The orthodox characters for describing cryptographic protocols are Alice and Bob. Alice wants to talk to Bob, Bob wants to talk to Alice, and they want no one else to successfully interfere in their communication.
Alice has .
Bob has .
If they perform one calculation, they can derive a shared secret while only sharing their public keys over the authenticated channel: Multiply their secret key by the other party’s public key.
Alice performs .
Bob performs .
Since multiplication is commutative, they both arrive at the same shared value, despite only transmitting public keys. Someone snooping on the authenticated channel cannot, with current technology, recover the shared secret or either party’s secret key.
With some caveats, of course:
Which Public Key Do I AKE?
We handwaved this away earlier, but an authenticated channel is critically necessary to transmit public keys. Otherwise, an active attacker can just substitute public keys and sit in the middle, with neither party realizing they’re talking to a middleman.
This turns out to be a bit tricky, but not intractable.
TLS (the S in HTTPS) uses long-term digital signature algorithms and chains of digital signatures from a short list of trusted Root Certificate Authorities to authenticate the identity of the server you’re talking to, and then that server’s digital signature public key (signed by an intermediary Certificate Authority) is used to sign ECDH public keys.
I briefly mentioned this in the post about Authenticated Key Exchanges.
Your Curve is Invalid
This is less of a problem with newer elliptic curves, but for a very long time, public keys were transmitted as a pair of coordinates.
Earlier, we mentioned that both parties have to agree on some curve parameters. But in protocols where you send arbitrary points, an attacker could send a point on a different curve to leak bits about the target’s secret key.
The standard mitigation is to solve the elliptic curve equation and verify that the coordinates of the point satisfy the chosen elliptic curve parameters.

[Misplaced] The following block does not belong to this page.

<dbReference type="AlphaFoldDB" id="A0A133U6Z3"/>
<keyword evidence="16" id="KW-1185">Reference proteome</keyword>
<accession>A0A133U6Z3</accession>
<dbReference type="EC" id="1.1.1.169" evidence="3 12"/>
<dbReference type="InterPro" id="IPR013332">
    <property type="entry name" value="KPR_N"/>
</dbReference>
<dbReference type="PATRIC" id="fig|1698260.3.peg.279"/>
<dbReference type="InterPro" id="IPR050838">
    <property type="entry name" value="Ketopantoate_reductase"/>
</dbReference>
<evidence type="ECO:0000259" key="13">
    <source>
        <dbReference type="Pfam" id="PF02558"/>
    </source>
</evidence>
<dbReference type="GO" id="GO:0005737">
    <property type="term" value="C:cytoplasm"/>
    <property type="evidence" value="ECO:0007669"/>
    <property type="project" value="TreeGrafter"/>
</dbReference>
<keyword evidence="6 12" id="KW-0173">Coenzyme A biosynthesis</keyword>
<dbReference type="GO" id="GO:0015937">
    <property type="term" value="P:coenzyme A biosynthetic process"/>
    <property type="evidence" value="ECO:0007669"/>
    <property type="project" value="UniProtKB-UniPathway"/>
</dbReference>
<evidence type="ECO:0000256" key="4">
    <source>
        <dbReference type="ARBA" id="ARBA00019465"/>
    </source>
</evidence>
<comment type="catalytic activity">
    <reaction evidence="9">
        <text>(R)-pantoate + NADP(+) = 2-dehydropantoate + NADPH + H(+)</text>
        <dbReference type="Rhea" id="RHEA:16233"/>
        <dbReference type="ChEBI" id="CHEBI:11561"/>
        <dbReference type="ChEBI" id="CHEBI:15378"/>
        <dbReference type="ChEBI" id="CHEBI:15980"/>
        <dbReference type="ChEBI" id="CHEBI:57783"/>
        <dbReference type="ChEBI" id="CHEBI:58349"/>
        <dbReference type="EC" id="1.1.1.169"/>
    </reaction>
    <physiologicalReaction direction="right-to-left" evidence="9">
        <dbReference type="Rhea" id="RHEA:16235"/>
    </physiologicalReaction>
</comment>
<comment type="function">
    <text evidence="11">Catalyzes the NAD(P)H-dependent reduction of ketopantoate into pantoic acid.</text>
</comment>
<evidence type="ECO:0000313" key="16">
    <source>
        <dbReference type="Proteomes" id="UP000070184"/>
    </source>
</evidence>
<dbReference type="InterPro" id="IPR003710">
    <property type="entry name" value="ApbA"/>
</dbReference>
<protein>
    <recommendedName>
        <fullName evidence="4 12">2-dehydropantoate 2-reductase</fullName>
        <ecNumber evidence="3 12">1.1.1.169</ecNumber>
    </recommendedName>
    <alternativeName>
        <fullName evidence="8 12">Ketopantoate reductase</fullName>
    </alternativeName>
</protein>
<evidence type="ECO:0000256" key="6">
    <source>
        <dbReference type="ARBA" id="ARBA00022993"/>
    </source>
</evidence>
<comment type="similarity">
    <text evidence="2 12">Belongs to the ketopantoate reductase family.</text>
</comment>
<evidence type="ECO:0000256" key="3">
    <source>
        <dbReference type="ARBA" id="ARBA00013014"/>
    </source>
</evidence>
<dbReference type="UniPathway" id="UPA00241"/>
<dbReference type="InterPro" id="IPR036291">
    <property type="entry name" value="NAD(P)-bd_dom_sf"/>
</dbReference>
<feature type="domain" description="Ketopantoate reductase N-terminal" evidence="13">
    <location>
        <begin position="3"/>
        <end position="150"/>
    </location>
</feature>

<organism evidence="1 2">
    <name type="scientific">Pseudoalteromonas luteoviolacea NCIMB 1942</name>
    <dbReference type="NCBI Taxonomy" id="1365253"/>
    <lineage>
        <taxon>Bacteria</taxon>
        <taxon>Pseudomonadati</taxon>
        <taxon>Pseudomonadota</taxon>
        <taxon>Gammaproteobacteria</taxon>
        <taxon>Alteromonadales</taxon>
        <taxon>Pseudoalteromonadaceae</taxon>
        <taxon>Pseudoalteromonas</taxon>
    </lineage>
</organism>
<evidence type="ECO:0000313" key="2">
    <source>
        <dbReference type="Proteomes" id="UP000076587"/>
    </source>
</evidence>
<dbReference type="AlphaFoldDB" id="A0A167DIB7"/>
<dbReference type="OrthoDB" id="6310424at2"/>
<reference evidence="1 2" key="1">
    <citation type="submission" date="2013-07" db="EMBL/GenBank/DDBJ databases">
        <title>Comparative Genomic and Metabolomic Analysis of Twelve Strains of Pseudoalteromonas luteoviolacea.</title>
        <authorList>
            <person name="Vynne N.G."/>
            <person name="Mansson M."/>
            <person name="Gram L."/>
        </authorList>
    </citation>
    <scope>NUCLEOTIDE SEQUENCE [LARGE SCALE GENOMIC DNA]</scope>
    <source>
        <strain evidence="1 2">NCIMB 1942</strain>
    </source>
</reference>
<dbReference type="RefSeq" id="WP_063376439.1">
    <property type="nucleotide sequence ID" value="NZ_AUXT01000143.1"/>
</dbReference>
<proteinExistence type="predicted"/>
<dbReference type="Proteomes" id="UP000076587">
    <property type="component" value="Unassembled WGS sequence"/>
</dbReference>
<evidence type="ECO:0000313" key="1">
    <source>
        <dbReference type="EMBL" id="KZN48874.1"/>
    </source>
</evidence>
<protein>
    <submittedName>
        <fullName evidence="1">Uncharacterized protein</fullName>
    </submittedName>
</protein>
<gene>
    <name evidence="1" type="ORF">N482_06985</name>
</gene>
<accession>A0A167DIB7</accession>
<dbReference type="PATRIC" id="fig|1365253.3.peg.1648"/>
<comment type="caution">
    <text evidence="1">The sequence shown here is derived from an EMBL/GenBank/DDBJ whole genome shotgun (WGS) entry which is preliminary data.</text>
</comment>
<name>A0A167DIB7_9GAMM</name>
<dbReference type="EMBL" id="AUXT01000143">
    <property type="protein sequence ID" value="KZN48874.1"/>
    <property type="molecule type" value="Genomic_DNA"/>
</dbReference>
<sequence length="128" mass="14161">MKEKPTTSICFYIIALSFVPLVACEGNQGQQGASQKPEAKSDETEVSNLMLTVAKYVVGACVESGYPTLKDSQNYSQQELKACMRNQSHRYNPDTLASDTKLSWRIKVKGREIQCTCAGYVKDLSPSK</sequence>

Modern protocols only send a single coordinate, and possibly a single bit to signify whether the other coordinate is positive or negative (either or ).
This is called point compression and used to be patented (until 2018). Since the patent has expired, protocols should investigate adopting point compression if they can’t just switch to secure curves.
Since multiplication is commutative, it’s possible that two unrelated pairs of participants could perform an ECDH step and agree on the same shared secret.
This is true for the same reason that , and because your secret key is a random integer.
For this reason, it’s generally unwise to use raw ECDH outputs as encryption keys. Instead, you want to use a cryptographic hash function over the ECDH output and each participants’ public keys to guarantee your symmetric session key is distinct from other pairs.
Whose Time Is It Anyway?
In addition to what I’ve described above, all of the algorithms involved need to perform in constant-time. Any failure to do so will result in your secret key leaking to attackers through network traffic timing (and other side-channels).
I’ll explore the engineering that goes into constant-time implementations in a future blog post.
My hope in writing this page is that anyone without a mathematics background can walk away with a basic intuition for how ECDH works and how dangerous cryptography is when left to the hands of amateurs.
If you find yourself faced with a scenario like we discussed here, you want to use a well-studied Authenticated Key Exchange instead of rolling your own.
If you have to roll your own, try to wrap or take inspiration from libsodium.